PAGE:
mini shopping cart on laptop with cash, represents online shopping through third-party marketplace facilitator

With so many complicated state sales tax laws across the country, it’s tough to keep track of your tax responsibilities. Combine that with trying to run your business, and you’ve got a real challenge. As a result, companies selling across state lines often use a third-party marketplace facilitator.

If you work with a marketplace facilitator, it’s important to understand how the arrangement works, from tax liabilities to collecting and remitting sales tax.

What is a third-party marketplace facilitator?

A third-party marketplace facilitator is “a business or organization that contracts with third parties to sell goods and services on its platform and facilitates retail sales.” The facilitator essentially handles the sales process: listing products, handling payments and receipts, sometimes even helping with shipping. And of course, they remit state taxes as required when economic nexus is met.

When your company works with a third-party marketplace facilitator, you’ll still likely have sales tax responsibilities. However, the facilitator would handle them on your behalf. There are many reasons why sellers and states appreciate these third parties, but the common thread is this convenience.

What do marketplace facilitator laws do?

Over the years, large online retailers like Amazon, Etsy, eBay and more have became a platform for third-party sellers. Through this arrangement, these smaller businesses get national exposure for their goods and services. This turned these e-commerce giants into marketplace facilitators.

However, states began noticing something amiss. While these companies collected sales tax on behalf of their own sales, in some cases the sales of third-party sellers were going untaxed.

As a result, states started passing marketplace facilitator laws in regard to tax liability around 2017. These laws shift the onus onto the facilitator to collect and remit sales tax, rather than the individual sellers themselves. Instead of thousands of small companies collecting and paying their sales tax obligations, the marketplace facilitator does it on their behalf.

Marketplace facilitators collect sales tax if any one of the three following points is true:

  • The marketplace facilitator has a physical presence in the state
  • Their marketplace sellers (vendors) have physical presence in the state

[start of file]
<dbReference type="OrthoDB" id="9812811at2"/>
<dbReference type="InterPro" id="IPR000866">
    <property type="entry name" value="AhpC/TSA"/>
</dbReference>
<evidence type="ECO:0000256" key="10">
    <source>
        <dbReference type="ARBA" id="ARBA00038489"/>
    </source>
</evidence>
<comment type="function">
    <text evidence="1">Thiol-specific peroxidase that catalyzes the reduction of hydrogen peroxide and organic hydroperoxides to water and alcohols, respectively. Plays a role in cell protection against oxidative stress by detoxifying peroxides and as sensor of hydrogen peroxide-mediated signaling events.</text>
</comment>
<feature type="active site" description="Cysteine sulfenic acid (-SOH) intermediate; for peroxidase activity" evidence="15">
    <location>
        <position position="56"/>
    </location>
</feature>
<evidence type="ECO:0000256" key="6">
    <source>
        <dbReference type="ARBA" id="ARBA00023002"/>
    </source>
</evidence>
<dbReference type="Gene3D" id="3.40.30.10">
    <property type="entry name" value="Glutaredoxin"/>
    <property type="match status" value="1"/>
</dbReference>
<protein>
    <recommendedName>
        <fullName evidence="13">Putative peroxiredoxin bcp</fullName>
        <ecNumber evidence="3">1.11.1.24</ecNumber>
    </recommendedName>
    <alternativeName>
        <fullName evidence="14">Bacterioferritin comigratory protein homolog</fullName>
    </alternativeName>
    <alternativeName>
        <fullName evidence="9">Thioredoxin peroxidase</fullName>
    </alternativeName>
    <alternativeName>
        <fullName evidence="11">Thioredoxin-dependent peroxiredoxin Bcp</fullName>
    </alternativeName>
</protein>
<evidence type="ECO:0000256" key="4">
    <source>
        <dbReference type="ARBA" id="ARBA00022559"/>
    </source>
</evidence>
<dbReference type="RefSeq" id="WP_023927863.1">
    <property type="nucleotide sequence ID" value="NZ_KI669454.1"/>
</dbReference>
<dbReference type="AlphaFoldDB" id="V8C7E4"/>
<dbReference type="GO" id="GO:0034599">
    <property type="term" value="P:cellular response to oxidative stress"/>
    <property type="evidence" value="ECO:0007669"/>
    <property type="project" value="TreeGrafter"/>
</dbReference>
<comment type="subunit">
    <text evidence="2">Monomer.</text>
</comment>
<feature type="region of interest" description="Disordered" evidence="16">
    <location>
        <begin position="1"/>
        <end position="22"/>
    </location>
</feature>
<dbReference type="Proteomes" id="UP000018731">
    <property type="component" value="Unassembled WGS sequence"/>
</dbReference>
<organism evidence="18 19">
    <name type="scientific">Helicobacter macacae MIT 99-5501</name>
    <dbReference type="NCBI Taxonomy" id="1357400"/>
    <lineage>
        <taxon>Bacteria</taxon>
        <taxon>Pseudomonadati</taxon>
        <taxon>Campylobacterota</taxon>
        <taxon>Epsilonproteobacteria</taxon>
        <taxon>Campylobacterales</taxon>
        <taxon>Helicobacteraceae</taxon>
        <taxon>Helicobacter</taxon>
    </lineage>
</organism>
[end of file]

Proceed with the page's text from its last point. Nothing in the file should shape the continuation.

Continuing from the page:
• Their collective, annual sales in the state surpass the sales tax registration threshold and they qualify for economic nexus

Economic and physical nexus laws are important here. For small companies, especially individual sellers on sites like eBay and Etsy, most sellers don’t do enough business to have a sales tax liability in all 50 states. This means any given state potentially loses out on a lot of sales tax revenue. However, third-party marketplace facilitators do have an economic and often a physical nexus to the states. So they are obligated to pay sales tax.

States and sellers alike love this setup. States collect sales tax revenue they may have missed out on because the sellers didn’t have a nexus (or it would be too expensive to pursue them for nonpayment). Sellers shift the responsibility to the marketplace facilitator, which has far better resources to comply with laws from multiple states.

However, it’s not always that simple. The third-party marketplace facilitator collects and remits sales tax on your behalf. But if you live, work and sell in a state, you are still obligated to pay your own sales tax on those sales.

In many cases, this means that you’ll need to keep your state sellers permit up to date. If you do a significant volume of business in another state through your own website, that may be enough to create an economic nexus in which you will pay sales tax there, as well. To make it even more confusing, some states require you to have sellers permits there, depending on how significant your economic nexus is.

Generally, if you work with a third-party marketplace facilitator, there is a presumption at tax time that the platform has appropriately collected and remitted sales tax on your behalf.

How many states have passed marketplace facilitator laws?

According to Thomson Reuters/Tax & Accounting, all but seven states (plus Washington, D.C.) have marketplace facilitator laws as of October 2020. However, that doesn’t mean that one size fits all. Once you figure out how the laws in one state work, doesn’t mean they’ll be the same across the board.

Each state handles its laws differently, so a third-party marketplace facilitator may have different policies and procedures for them. For example, Etsy calculates the sales tax rate for the state to which you’re shipping. They then either collect and pay the tax themselves, or collect it, send it to you as part of your payment and then add the sales tax amount to your monthly Etsy bill.

Understanding how sales taxes are collected and what third-party marketplace facilitators do on your behalf is only part of the puzzle. You must also know your own state’s tax and sales requirements so you don’t under or overpay your taxes. As always, a savvy seller should work with a skilled accountant at James Moore to clear up these confusing rules.

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